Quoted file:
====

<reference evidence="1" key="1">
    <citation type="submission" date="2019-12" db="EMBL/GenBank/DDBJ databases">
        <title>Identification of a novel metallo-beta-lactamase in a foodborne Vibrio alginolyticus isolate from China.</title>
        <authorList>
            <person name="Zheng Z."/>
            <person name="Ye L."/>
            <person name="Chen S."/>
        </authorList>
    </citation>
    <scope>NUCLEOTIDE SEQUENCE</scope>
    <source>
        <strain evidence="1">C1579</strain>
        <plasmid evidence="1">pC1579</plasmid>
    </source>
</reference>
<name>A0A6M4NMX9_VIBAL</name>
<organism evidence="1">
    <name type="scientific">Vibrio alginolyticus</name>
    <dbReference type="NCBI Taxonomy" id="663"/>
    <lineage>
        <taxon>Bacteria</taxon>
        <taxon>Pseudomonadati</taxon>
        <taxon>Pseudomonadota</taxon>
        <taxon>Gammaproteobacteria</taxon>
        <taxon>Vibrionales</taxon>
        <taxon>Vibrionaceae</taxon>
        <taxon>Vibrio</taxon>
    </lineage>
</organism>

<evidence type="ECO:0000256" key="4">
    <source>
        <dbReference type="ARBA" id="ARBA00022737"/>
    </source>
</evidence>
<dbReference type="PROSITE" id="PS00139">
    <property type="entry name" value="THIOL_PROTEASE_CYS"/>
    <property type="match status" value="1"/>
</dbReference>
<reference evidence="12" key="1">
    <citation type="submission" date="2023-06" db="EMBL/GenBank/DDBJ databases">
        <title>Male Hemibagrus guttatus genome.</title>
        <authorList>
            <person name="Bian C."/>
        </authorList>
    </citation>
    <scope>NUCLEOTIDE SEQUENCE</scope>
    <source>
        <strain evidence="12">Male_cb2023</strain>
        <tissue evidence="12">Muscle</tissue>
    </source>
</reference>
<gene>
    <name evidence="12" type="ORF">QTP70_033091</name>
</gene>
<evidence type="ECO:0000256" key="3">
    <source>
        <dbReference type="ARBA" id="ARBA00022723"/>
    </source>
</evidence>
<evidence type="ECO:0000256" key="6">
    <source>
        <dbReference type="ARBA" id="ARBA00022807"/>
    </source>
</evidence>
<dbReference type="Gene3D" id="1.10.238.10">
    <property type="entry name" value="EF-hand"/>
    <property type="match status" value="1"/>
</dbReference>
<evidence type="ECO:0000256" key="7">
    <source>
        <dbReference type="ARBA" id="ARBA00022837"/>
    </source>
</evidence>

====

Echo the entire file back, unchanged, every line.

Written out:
<reference evidence="1" key="1">
    <citation type="submission" date="2019-12" db="EMBL/GenBank/DDBJ databases">
        <title>Identification of a novel metallo-beta-lactamase in a foodborne Vibrio alginolyticus isolate from China.</title>
        <authorList>
            <person name="Zheng Z."/>
            <person name="Ye L."/>
            <person name="Chen S."/>
        </authorList>
    </citation>
    <scope>NUCLEOTIDE SEQUENCE</scope>
    <source>
        <strain evidence="1">C1579</strain>
        <plasmid evidence="1">pC1579</plasmid>
    </source>
</reference>
<name>A0A6M4NMX9_VIBAL</name>
<organism evidence="1">
    <name type="scientific">Vibrio alginolyticus</name>
    <dbReference type="NCBI Taxonomy" id="663"/>
    <lineage>
        <taxon>Bacteria</taxon>
        <taxon>Pseudomonadati</taxon>
        <taxon>Pseudomonadota</taxon>
        <taxon>Gammaproteobacteria</taxon>
        <taxon>Vibrionales</taxon>
        <taxon>Vibrionaceae</taxon>
        <taxon>Vibrio</taxon>
    </lineage>
</organism>

<evidence type="ECO:0000256" key="4">
    <source>
        <dbReference type="ARBA" id="ARBA00022737"/>
    </source>
</evidence>
<dbReference type="PROSITE" id="PS00139">
    <property type="entry name" value="THIOL_PROTEASE_CYS"/>
    <property type="match status" value="1"/>
</dbReference>
<reference evidence="12" key="1">
    <citation type="submission" date="2023-06" db="EMBL/GenBank/DDBJ databases">
        <title>Male Hemibagrus guttatus genome.</title>
        <authorList>
            <person name="Bian C."/>
        </authorList>
    </citation>
    <scope>NUCLEOTIDE SEQUENCE</scope>
    <source>
        <strain evidence="12">Male_cb2023</strain>
        <tissue evidence="12">Muscle</tissue>
    </source>
</reference>
<gene>
    <name evidence="12" type="ORF">QTP70_033091</name>
</gene>
<evidence type="ECO:0000256" key="3">
    <source>
        <dbReference type="ARBA" id="ARBA00022723"/>
    </source>
</evidence>
<evidence type="ECO:0000256" key="6">
    <source>
        <dbReference type="ARBA" id="ARBA00022807"/>
    </source>
</evidence>
<dbReference type="Gene3D" id="1.10.238.10">
    <property type="entry name" value="EF-hand"/>
    <property type="match status" value="1"/>
</dbReference>
<evidence type="ECO:0000256" key="7">
    <source>
        <dbReference type="ARBA" id="ARBA00022837"/>
    </source>
</evidence>